Movie Review: The Gray Man
Reportedly the most expensive movie Netflix has ever made with a budget of $US200 million, The Gray Man is a star-studded, high-octane action blockbuster that never lets up. It is gripping and entertaining, and it’s loud and bombastic. It’s also totally brainless, requiring very few IQ points to appreciate its entire proposition.
The Gray Man really begs the question, does an action movie need to have some deeper meaning, making full use of the dramatic range of its megatalented cast or is it enough that it thrills and captivates?
If the movie can make you physically react – say, wince at a brutal kick to the face or make your eyes pop at a complex, Rube Goldberg-esque explosive setpiece – then does it matter that its characters aren’t particularly well defined as little more than “psychopath” and “psychopath’s target”?
When the action is well-staged, and the actors are charismatic, and where the plot and machinations aren’t trying to be too clever for it to handle, then, for the purposes of this movie, at least, it’s enough.
That doesn’t mean The Gray Man is a fantastic film, but it does mean it’s serviceable. And there is plenty of basic enjoyment to be wrung from serviceable.
The plot is simple enough. Gosling plays a character called Court Gentry, codenamed Sierra Six. He’s part of a clandestine network of assassins quietly employed by the CIA to do its dirty work.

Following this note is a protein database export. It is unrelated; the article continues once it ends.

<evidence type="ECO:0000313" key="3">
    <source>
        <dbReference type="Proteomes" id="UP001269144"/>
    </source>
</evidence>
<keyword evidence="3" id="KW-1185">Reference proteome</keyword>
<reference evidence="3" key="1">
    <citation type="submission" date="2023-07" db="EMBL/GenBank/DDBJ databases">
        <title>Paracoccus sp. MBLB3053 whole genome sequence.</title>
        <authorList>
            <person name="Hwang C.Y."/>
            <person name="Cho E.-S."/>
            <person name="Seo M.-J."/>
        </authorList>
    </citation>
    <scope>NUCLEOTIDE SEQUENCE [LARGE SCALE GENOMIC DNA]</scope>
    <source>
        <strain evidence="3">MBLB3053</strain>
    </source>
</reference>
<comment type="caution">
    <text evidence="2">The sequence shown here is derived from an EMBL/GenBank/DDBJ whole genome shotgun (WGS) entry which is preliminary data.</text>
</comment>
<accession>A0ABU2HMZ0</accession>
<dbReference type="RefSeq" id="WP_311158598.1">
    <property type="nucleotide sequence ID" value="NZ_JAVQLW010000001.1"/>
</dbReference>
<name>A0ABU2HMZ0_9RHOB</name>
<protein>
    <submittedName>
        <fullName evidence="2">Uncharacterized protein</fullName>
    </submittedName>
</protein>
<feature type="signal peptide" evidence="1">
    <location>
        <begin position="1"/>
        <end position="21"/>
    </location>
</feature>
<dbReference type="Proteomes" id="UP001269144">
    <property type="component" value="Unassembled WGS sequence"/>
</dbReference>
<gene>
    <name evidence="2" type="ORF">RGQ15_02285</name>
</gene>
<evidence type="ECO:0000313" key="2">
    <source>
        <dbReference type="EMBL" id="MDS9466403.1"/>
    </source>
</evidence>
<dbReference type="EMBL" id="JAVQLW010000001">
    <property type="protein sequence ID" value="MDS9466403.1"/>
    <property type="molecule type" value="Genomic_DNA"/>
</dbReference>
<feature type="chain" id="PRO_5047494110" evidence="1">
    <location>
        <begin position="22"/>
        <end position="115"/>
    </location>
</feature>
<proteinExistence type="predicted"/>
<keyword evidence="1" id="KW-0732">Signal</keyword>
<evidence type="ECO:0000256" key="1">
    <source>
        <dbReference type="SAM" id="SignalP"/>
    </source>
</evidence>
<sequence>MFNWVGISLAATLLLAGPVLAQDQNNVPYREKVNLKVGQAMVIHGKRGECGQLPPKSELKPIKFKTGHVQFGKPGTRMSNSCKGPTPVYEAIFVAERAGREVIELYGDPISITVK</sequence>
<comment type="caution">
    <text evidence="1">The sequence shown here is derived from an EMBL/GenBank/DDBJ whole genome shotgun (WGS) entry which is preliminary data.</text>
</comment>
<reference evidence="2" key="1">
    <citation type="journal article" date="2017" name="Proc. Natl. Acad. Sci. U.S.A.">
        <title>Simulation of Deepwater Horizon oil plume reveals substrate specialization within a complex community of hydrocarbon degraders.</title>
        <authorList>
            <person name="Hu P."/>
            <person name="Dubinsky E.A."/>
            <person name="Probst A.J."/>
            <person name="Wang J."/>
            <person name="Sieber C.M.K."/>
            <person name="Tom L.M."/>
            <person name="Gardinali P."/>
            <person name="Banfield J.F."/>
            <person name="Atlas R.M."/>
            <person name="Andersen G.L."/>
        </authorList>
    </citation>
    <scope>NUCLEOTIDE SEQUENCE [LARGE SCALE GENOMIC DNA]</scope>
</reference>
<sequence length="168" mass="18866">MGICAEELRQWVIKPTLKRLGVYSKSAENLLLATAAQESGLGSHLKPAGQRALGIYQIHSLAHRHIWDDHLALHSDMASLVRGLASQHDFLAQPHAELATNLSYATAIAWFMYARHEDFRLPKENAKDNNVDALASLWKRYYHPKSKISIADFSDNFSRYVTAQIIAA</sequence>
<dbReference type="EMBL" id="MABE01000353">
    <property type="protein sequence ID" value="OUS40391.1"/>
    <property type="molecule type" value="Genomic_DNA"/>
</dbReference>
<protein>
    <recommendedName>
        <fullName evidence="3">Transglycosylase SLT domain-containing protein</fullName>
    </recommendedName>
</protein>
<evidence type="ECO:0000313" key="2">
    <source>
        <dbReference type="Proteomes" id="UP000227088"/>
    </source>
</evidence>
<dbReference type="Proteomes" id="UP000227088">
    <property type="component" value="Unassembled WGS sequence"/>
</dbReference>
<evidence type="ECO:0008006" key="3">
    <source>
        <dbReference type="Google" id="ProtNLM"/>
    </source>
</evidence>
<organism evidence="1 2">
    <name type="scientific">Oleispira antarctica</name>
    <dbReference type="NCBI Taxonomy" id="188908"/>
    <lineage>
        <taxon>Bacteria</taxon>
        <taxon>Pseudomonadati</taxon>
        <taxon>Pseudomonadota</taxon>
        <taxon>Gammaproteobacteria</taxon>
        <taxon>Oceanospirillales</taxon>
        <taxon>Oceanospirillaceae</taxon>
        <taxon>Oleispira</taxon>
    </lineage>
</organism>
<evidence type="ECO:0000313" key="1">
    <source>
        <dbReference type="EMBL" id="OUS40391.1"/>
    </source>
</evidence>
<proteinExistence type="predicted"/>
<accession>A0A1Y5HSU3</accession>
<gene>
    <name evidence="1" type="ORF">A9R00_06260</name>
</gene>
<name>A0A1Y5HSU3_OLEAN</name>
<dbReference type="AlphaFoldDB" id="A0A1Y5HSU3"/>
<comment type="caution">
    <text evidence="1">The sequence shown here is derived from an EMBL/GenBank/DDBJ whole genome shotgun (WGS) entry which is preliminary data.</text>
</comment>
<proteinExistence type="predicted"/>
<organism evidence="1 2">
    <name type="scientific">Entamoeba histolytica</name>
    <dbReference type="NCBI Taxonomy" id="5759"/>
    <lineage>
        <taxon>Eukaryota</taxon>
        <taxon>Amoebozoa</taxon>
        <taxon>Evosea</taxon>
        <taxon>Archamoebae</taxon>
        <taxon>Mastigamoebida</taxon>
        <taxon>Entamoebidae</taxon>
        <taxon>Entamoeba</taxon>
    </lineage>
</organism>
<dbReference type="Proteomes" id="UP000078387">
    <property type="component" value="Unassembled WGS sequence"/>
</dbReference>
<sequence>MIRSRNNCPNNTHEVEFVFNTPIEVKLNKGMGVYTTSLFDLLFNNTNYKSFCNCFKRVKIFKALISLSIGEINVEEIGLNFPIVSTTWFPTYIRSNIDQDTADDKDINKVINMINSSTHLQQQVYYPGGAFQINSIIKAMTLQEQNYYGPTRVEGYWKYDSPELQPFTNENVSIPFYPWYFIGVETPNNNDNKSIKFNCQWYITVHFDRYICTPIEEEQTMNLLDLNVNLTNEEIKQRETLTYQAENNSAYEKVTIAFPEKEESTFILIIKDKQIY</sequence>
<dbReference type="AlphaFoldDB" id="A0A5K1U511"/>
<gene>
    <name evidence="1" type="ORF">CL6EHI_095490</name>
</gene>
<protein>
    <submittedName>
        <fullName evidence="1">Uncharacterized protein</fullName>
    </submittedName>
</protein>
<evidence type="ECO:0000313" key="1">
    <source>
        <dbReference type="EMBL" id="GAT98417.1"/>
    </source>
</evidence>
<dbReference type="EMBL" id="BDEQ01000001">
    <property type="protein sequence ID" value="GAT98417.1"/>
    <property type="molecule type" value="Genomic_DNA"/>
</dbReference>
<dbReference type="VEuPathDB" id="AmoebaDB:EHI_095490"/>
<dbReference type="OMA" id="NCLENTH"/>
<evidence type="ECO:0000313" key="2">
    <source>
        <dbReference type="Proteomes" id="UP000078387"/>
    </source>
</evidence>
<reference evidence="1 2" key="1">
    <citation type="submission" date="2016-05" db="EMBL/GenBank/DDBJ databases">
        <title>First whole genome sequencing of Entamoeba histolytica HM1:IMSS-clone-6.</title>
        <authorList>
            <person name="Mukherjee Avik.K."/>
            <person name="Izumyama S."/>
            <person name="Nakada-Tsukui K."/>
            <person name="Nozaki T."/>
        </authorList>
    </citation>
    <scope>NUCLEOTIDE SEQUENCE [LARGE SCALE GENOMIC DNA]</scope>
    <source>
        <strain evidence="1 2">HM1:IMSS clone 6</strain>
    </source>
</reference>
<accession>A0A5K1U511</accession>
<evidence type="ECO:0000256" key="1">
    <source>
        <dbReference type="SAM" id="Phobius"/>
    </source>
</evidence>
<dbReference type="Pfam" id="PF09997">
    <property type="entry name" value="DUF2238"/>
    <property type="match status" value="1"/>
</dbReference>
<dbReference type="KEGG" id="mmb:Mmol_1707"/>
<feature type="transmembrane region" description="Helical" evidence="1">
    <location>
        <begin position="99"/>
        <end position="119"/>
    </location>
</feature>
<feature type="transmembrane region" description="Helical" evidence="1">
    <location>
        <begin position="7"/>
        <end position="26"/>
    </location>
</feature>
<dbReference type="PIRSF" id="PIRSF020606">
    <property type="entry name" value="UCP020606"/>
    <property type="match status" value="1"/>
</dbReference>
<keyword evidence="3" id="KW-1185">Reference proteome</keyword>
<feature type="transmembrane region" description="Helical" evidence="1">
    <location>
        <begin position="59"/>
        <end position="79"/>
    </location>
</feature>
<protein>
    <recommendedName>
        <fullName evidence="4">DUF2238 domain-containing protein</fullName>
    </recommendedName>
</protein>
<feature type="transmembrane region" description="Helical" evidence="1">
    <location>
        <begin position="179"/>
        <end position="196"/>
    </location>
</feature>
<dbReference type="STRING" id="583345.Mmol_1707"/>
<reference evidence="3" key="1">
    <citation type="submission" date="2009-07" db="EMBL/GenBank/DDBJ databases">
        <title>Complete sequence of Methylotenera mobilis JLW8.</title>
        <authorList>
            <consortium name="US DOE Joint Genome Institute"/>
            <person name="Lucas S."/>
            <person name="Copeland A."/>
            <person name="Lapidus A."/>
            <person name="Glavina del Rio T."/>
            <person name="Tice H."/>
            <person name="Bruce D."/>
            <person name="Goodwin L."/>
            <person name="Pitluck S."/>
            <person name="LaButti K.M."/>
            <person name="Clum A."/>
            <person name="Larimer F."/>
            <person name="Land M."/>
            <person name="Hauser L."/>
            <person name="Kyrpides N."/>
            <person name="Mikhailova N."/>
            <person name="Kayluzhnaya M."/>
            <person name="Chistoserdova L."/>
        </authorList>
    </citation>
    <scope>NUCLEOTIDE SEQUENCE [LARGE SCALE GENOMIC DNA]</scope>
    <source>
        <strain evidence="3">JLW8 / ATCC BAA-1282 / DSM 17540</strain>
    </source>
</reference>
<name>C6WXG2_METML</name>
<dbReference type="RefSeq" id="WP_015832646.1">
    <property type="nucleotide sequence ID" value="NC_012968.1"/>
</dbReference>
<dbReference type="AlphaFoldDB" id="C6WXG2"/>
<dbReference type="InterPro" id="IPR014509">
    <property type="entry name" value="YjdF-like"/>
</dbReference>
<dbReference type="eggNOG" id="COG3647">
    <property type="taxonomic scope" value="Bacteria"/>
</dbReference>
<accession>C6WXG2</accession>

Six is an efficient killer – he doesn’t ask questions, wears the splashy red suit he’s told to adorn and gets the job done. It’s the slight wavering on that last count that lands him in trouble on his latest mission.
While on assignment, Six comes across some compromising information that his boss Carmichael (Rege-Jean Page) really doesn’t want to be made public.
Carmichael enlists Lloyd Hansen (Chris Evans) to take Six out – and just to be clear, he’s not taking him out for dinner.
Lloyd is the psychopath in question. Flashy, overly confident and fond of tight-fitting jeans, Lloyd doesn’t believe in morality or temperance. There is no line he won’t cross, no one he will not exploit to achieve his means.
The Gray Man is essentially a playful twohour chase between two marquee stars.
Gosling is doing the taciturn but not-a-robot action anti-hero he’s perfected in previous outings such as Drive and Blade Runner 2049 (although in the case of the latter, he literally was a robot) – and he is always compelling to watch, while Evans gleefully hams it up in a performance that’s verging on camp — it works.
The Gray Man convincingly makes the argument that they’re evenly matched, and if it wasn’t for storytelling conventions that the amoral villain must lose, it could have gone either way.
There are supporting characters thrown in to occasionally gummy up the works or boost the emotional stakes. It’s almost a waste to have a supporting cast that’s as glitzy as Ana de Armas, Page, Billy Bob Thornton, Alfre Woodard, Wagner Moura and Jessica Henwick. Still, it adds to the movie’s overall allure.
Directed by Joe and Anthony Russo, the filmmaking brothers behind a raft of Marvel movies, including Avengers: Endgame, The Gray Man, showcases its helmers’ aptitude for a good action sequence.
The set-pieces range from colossal all-in gunfights to intimate hand-tohand combat, and it’s all engaging. So maybe it doesn’t matter that The Gray Man, ultimately, has nothing to say and does nothing new.